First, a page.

Osh, Kyrgyzstan

Osh is the southern capital of Kyrgyzstan, and one of the country’s oldest towns. Osh has been a major city in the Fergana Valley for a period believed to go back 3,000 years. Osh has been important in history, from home to a big bazaar to the birthplace of Kurmanjan Datka, in several different periods.

It’s difficult to confirm just how old Osh is and, while objects from the 5th century BCE were discovered, many suggest the city is 3000 years old. Legend has it that Solomon, or perhaps Alexander the Great, was created the city. Regardless of what the legends tell, for centuries, Osh has been a key point for traders.

Osh was an important trade town in the medieval period. Nomads came from the mountains selling cattle, and traders came with merchandise caravans from Asia and Europe. In 1862, Osh was part of Kokand’s Khanate and became one of the Khanate’s six major trade centres.

Kokand’s Khanate was attached to the Russian empire in 1868. Alai ruler Kurmanjan Datka, near Osh, remained independent for a long time, but lead a peaceful transition to Russian control in 1876. Her life’s story has been adapting to a film in 2014 and she has earned Kyrgyzstan statues (including one in Osh). Under Russian law, Osh extended.

Osh ended up in southern Kyrgyzstan, near Uzbekistan, when boundaries were drawn to establish the new republics. Approximately 260,000 city citizens are divided approximately equally between ethnic Kyrgyzes and Uzbeks. Often, tensions erupted, especially in 1990 and 2010. Osh has been quiet for many years and is famous for its distinctive character and its tasty plov.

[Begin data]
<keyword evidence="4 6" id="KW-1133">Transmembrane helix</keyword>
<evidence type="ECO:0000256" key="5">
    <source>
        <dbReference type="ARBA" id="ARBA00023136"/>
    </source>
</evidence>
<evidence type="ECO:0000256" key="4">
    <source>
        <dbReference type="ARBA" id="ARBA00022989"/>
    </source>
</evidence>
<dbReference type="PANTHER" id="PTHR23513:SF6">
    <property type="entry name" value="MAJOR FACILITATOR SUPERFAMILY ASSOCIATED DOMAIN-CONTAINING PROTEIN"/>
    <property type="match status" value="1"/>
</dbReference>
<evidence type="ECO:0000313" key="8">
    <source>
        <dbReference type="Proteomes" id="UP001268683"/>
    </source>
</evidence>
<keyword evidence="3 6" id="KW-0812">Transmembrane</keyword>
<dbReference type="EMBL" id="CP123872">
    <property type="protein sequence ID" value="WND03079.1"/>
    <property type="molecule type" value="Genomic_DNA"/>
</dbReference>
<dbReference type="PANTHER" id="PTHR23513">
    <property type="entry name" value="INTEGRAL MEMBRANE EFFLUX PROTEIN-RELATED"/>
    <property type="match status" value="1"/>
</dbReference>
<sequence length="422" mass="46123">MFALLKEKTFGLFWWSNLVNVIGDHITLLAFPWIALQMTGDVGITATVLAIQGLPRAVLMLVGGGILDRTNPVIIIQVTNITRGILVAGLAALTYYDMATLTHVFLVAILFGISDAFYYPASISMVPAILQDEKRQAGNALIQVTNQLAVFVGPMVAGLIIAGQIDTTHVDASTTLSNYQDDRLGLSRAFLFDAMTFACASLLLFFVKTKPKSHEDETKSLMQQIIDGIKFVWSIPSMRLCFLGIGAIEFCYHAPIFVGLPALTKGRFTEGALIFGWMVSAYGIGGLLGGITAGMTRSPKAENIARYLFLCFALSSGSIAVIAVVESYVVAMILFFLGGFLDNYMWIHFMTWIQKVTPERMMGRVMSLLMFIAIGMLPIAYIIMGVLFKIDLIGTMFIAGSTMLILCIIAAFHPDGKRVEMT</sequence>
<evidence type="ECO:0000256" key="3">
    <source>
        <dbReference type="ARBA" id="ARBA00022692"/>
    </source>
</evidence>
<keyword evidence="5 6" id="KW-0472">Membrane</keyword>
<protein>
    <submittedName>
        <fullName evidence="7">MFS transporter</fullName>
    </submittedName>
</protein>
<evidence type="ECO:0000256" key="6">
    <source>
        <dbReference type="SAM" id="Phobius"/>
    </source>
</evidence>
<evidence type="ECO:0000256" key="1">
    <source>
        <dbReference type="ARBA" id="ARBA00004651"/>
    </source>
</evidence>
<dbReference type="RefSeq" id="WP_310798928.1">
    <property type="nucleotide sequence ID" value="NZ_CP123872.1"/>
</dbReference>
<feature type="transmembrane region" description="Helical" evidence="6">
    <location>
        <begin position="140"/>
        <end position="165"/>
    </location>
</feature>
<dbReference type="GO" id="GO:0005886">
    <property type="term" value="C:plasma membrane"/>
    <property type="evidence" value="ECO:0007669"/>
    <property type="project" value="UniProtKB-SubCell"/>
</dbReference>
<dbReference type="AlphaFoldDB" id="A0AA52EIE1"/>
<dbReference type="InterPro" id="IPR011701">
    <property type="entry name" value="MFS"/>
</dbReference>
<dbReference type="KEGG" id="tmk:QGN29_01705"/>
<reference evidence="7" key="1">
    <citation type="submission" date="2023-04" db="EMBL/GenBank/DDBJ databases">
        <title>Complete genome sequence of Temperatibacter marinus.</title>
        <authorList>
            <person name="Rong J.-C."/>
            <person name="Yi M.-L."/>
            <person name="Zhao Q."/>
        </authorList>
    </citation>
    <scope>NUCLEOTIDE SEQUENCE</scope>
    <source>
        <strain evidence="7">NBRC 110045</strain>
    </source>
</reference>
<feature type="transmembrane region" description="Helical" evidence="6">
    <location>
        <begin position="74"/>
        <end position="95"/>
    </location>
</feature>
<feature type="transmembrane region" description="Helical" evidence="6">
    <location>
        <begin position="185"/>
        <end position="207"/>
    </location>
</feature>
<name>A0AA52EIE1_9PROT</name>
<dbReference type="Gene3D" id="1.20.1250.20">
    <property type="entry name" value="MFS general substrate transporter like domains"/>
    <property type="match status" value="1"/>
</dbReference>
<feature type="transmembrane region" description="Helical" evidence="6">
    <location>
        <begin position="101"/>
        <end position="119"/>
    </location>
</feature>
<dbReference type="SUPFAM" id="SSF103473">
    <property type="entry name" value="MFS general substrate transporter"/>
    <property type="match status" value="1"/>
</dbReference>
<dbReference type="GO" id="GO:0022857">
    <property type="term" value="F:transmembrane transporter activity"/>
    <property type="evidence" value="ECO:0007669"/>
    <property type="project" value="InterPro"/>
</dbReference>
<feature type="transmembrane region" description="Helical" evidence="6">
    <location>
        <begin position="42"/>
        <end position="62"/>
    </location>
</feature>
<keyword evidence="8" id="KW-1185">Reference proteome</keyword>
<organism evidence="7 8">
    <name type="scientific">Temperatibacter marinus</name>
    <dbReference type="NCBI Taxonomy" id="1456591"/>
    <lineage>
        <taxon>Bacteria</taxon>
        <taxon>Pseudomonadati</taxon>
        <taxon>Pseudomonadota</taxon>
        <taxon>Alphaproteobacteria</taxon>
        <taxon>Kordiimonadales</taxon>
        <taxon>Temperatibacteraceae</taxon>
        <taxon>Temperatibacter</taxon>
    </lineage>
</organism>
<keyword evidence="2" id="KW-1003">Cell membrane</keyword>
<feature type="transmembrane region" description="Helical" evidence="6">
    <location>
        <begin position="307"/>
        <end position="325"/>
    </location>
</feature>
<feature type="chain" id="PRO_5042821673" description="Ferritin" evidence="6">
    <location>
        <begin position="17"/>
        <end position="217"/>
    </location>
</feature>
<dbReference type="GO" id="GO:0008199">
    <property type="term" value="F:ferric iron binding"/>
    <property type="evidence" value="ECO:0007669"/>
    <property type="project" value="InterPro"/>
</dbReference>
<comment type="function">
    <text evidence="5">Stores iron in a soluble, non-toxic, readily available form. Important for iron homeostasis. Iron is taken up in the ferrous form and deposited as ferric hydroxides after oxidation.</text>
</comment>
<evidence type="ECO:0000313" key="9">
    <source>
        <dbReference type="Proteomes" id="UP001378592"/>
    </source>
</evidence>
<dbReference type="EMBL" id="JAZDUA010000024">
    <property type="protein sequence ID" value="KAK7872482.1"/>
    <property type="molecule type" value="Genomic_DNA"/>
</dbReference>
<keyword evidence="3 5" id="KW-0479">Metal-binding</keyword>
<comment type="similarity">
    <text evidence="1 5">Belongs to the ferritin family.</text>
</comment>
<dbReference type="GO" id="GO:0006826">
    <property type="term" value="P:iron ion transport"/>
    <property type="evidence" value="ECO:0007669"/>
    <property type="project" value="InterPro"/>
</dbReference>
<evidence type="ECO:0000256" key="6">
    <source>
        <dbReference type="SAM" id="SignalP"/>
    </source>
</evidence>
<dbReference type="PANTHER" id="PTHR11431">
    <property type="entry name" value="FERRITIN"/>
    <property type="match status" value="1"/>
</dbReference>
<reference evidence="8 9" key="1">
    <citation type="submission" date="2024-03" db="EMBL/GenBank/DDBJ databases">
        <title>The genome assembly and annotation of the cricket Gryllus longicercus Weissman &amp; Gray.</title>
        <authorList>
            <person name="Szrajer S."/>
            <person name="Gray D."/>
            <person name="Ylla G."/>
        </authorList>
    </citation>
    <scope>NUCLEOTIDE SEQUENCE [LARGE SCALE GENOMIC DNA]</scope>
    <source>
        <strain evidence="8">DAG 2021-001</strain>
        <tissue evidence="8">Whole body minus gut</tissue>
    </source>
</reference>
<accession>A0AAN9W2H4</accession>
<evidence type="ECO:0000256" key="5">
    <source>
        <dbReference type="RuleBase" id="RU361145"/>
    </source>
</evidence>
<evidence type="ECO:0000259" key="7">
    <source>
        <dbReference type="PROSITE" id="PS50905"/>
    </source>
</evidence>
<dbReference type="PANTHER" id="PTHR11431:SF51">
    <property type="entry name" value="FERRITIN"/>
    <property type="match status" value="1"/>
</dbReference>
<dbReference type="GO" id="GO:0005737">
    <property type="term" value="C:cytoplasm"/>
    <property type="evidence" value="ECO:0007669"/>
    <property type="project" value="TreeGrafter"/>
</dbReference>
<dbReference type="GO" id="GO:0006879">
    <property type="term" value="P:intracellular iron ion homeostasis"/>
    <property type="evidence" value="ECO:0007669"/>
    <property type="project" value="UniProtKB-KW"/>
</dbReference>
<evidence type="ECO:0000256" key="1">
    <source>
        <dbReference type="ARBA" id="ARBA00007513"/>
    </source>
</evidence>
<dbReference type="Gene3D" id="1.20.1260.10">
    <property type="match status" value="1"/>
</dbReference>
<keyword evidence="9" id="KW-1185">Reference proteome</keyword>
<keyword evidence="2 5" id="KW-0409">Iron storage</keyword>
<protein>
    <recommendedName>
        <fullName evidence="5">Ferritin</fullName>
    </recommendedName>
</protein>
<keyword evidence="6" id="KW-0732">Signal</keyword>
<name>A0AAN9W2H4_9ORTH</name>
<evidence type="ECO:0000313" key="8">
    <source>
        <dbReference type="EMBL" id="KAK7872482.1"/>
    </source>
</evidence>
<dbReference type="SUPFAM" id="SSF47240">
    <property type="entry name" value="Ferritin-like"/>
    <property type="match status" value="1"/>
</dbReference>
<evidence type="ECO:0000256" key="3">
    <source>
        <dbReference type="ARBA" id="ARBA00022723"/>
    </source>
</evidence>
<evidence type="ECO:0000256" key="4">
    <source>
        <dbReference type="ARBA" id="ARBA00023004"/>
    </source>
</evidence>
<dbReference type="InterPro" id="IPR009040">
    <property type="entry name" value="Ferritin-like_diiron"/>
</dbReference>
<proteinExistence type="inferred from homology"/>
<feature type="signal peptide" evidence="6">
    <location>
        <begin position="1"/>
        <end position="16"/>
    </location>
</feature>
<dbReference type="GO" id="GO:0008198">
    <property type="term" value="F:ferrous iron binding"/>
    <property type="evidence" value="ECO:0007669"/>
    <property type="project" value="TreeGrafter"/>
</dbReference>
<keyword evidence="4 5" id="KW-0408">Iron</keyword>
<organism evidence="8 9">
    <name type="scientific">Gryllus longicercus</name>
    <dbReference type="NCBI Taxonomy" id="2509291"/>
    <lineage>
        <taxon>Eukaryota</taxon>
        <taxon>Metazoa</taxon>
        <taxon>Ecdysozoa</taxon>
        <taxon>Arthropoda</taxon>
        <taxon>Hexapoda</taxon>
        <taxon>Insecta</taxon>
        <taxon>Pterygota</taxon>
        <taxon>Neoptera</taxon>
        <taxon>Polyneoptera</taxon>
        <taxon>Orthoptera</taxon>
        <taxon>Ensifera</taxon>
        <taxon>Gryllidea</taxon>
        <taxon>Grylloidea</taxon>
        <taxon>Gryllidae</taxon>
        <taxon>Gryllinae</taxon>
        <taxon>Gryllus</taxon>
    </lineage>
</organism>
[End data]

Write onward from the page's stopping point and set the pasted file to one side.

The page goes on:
Sulaiman Too, a great holy peak in the middle of the city is the most prominent sight in Osh. Sulaiman Too is a UNESCO World Heritage Site, and is the only UNESCO World Heritage Site, situated entirely in Kyrgyzstan because of its geographical, cultural and spiritual importance. On the top of Sulaiman Too, a mosque was founded in the 1400s and the mausoleum of Asaf ibn Burhia is located at the lower end of the peak, a republic. The Sulaiman Too National Museum of History and Archeology has been established in one of the caves at the edge of the mountain.

It takes an enjoyable walk around a trail across the mountain. You’ll also see pilgrims praying in a small cave along the way. Water droplets drip from the roof inside the tunnel, and Suleyman’s tears are said to have been there. Pilgrims come to pray for disease relief and assistance with troubleshooting. It’s also admired by many women who have been unable to bring up children for whatever cause (apparently in profile some people believe it looks like a pregnant woman lying down – but you have to be some distance away and in the direction of that). Many sacred buildings were erected by Muslims.

There are also many worth visiting museums in Osh. At the base of the Sulaiman Too the Great Silk Road Museum contains exhibits on the culture, nature and fascinating people of Kyrgyzstan; and the Kurmanjan Datka Museum is a yurt full of textiles and art.

It is one of the oldest and most picturesque in Central Asia, along the banks of the Ak-Bura River. The bazaar is an excellent venue just for exploration and the selling of food and crafts. Stop at the Mosque of Shaid Tepa, Kyrgyzstan’s biggest mosque. Established between 1908 and 1910, the original mosque was used by blacksmiths and soviet stables. The Mosque has recently been reconstructed with Saudi Arabian money, and it now accommodates five thousand adorers.

Go outside the city to see the Uzgen mausoleums or take a deep breath of fresh air in the Kyrgyz-Ata National Park’s juniper woods, which have been protected areas since 1992.